Corporate Media News: Apple’s Final Cut Pro HD is an impressive step forward

Final Cut Pro HD is an impressive step forward on many fronts. For editors who have already been using previous versions of Final Cut Pro , it adds greater stability, power, and many new and useful features. For those who have not yet really discovered the program, this version is an excellent place to start,” David Leathers writes for Corporate Media News.

“I think many editors, myself included, considered previous versions of Final Cut Pro to be very interesting and useful for some purposes, but not necessarily strong enough in a number of areas to be the system of choice for some of the more critical and demanding projects. Generally speaking, this version overcomes most of my previous concerns and achieves the kind of performance that I have been looking for. I’m running it on a G5 with a 23-inch Apple Cinema Display and 4 GB of RAM,” Leathers writes.

“With this configuration at least, the performance is very satisfying for most operations, and the system is extremely flexible when it comes to formats and operations,” Leathers writes. “The tight integration with Apple’s other pro applications, including Motion and DVD Studio Pro provides additional benefits that are well targeted to the needs of a wide range of projects.”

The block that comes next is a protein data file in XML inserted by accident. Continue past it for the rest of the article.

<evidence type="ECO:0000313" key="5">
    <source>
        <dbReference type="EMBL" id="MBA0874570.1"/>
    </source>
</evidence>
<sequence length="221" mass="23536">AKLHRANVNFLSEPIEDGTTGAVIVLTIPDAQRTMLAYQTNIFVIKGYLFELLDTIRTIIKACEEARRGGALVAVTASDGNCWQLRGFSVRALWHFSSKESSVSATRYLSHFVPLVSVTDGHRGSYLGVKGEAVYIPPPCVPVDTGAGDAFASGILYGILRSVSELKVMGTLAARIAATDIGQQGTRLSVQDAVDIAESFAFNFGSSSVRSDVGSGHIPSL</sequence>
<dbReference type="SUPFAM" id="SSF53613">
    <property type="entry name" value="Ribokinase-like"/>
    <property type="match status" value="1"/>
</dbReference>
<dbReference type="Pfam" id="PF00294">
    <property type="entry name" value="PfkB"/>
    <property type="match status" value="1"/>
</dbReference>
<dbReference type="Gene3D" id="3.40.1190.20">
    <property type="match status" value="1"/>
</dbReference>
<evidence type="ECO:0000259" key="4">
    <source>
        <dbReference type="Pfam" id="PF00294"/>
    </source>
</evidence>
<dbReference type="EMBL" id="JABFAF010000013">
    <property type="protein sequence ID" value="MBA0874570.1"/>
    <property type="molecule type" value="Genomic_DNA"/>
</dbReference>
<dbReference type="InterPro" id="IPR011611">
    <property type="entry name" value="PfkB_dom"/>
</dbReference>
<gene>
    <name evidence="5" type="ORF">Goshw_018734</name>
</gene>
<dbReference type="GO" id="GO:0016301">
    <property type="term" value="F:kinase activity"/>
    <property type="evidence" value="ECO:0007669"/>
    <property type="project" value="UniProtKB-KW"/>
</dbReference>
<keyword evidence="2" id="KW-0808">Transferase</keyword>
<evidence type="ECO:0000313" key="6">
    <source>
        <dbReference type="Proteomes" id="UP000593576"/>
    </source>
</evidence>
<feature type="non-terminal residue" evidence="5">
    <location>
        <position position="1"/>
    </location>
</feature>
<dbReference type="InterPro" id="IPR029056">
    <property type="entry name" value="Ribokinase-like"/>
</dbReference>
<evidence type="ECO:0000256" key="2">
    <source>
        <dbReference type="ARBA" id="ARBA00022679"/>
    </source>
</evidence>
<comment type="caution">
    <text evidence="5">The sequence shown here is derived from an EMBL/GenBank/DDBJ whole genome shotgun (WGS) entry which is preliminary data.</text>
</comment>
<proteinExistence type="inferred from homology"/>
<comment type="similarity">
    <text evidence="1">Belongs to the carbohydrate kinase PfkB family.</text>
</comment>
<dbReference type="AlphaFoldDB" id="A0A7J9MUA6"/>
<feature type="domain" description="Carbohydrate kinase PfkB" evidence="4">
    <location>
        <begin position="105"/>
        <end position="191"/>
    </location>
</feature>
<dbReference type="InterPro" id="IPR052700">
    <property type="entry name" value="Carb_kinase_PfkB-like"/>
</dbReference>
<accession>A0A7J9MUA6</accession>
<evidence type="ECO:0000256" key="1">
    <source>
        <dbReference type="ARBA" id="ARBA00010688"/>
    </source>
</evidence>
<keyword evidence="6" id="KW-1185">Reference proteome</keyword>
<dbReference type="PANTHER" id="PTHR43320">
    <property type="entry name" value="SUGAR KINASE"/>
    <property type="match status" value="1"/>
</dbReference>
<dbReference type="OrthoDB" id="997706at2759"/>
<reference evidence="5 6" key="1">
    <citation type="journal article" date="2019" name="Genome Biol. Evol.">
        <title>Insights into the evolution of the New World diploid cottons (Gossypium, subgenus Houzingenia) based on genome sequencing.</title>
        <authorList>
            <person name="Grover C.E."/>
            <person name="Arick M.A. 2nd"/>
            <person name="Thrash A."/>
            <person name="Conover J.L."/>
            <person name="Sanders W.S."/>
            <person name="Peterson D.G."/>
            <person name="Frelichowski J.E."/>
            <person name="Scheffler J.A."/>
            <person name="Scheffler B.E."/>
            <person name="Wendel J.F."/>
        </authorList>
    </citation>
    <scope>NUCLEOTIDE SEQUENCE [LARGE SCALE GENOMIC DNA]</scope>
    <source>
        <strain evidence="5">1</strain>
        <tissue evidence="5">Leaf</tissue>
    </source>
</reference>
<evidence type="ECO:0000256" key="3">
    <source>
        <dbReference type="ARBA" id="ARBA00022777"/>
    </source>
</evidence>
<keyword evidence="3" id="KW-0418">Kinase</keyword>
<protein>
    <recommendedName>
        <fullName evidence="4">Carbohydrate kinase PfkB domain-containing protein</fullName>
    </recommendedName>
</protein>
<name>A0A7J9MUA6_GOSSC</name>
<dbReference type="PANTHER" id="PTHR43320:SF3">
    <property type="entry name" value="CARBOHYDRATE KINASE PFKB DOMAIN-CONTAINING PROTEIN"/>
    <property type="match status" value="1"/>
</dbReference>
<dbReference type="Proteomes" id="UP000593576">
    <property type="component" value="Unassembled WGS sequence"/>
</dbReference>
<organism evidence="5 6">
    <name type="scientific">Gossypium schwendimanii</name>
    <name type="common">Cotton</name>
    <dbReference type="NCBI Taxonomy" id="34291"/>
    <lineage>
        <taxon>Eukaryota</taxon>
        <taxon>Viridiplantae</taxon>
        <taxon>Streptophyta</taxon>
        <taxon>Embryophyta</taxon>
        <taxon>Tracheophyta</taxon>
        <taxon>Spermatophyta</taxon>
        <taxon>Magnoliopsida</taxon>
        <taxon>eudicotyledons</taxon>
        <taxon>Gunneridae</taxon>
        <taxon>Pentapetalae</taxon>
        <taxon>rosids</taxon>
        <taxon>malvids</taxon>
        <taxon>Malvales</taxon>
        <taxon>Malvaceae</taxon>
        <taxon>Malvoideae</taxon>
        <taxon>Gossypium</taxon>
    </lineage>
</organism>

Full review here.

For more information: Final Cut Pro HD

4 Comments

  1. “I think many editors, myself included, considered previous versions of Final Cut Pro … not necessarily strong enough in a number of areas to be the system of choice for some of the more critical and demanding projects.”

    What is this guy talking about?

    FCP was used to edit (among many) “Cold Mountain”, a major theatrical release. How much more “critical and demanding” a project could one have? Nearly every other (and more expensive) NLE has been losing ground since FC was originally released.

    Give me a break!

  2. to leodavinci:
    Disclaimer- I’m no editor, but I used to do video graphics and worked closely with a few on a daily basis. That said, I think that chap Leathers (oh I be so funny) might have been refering to situations I saw enough times. ie… Editor has two days to create a ten minute promo piece. He learns about it Tues. night. He’ll get 85 minutes of raw footage Wed. morning at 10:30 a.m. He gets it with a corrupted log file. Nuts! He’s also gotta get the music for it. etc. etc. The client wants it roughed in by Thurs. @ noon. Client arrives at 12:30 Thurs. to sit in and make final decisions until 3:00. Have the tape in the overnight mail by Thurs. 10:20 p.m.

    These are the times a big fat Avid can come in handy.

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